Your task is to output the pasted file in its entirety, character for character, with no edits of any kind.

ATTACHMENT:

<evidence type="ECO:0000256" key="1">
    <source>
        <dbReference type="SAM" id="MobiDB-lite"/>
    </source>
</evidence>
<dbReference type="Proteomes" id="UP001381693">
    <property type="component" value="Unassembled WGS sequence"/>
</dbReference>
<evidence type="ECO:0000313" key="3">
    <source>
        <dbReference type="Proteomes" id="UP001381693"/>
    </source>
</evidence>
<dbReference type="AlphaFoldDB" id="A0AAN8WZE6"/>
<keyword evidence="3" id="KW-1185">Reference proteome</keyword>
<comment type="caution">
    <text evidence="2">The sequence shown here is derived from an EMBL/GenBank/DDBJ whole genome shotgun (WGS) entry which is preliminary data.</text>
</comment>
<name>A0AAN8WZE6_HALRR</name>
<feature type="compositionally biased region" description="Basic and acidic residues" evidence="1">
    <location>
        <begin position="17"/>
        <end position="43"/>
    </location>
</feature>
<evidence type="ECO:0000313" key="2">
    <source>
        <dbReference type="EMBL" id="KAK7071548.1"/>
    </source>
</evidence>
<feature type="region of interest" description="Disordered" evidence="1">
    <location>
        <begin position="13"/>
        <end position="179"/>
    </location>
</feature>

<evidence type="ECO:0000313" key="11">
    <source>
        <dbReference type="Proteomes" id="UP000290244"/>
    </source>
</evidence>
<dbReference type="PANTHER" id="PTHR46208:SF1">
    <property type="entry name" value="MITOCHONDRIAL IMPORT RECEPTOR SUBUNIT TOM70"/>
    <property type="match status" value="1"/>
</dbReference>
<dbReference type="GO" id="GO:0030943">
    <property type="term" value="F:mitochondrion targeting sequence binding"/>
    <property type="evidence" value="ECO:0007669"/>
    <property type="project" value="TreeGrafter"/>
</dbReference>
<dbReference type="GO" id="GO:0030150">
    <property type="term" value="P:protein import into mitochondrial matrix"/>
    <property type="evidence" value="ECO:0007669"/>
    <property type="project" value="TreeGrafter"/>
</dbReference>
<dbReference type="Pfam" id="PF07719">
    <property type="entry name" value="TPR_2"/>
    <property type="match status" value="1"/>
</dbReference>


<evidence type="ECO:0000256" key="1">
    <source>
        <dbReference type="SAM" id="MobiDB-lite"/>
    </source>
</evidence>
<dbReference type="Proteomes" id="UP001381693">
    <property type="component" value="Unassembled WGS sequence"/>
</dbReference>
<evidence type="ECO:0000313" key="3">
    <source>
        <dbReference type="Proteomes" id="UP001381693"/>
    </source>
</evidence>
<dbReference type="AlphaFoldDB" id="A0AAN8WZE6"/>
<keyword evidence="3" id="KW-1185">Reference proteome</keyword>
<comment type="caution">
    <text evidence="2">The sequence shown here is derived from an EMBL/GenBank/DDBJ whole genome shotgun (WGS) entry which is preliminary data.</text>
</comment>
<name>A0AAN8WZE6_HALRR</name>
<feature type="compositionally biased region" description="Basic and acidic residues" evidence="1">
    <location>
        <begin position="17"/>
        <end position="43"/>
    </location>
</feature>
<evidence type="ECO:0000313" key="2">
    <source>
        <dbReference type="EMBL" id="KAK7071548.1"/>
    </source>
</evidence>
<feature type="region of interest" description="Disordered" evidence="1">
    <location>
        <begin position="13"/>
        <end position="179"/>
    </location>
</feature>

<evidence type="ECO:0000313" key="11">
    <source>
        <dbReference type="Proteomes" id="UP000290244"/>
    </source>
</evidence>
<dbReference type="PANTHER" id="PTHR46208:SF1">
    <property type="entry name" value="MITOCHONDRIAL IMPORT RECEPTOR SUBUNIT TOM70"/>
    <property type="match status" value="1"/>
</dbReference>
<dbReference type="GO" id="GO:0030943">
    <property type="term" value="F:mitochondrion targeting sequence binding"/>
    <property type="evidence" value="ECO:0007669"/>
    <property type="project" value="TreeGrafter"/>
</dbReference>
<dbReference type="GO" id="GO:0030150">
    <property type="term" value="P:protein import into mitochondrial matrix"/>
    <property type="evidence" value="ECO:0007669"/>
    <property type="project" value="TreeGrafter"/>
</dbReference>
<dbReference type="Pfam" id="PF07719">
    <property type="entry name" value="TPR_2"/>
    <property type="match status" value="1"/>
</dbReference>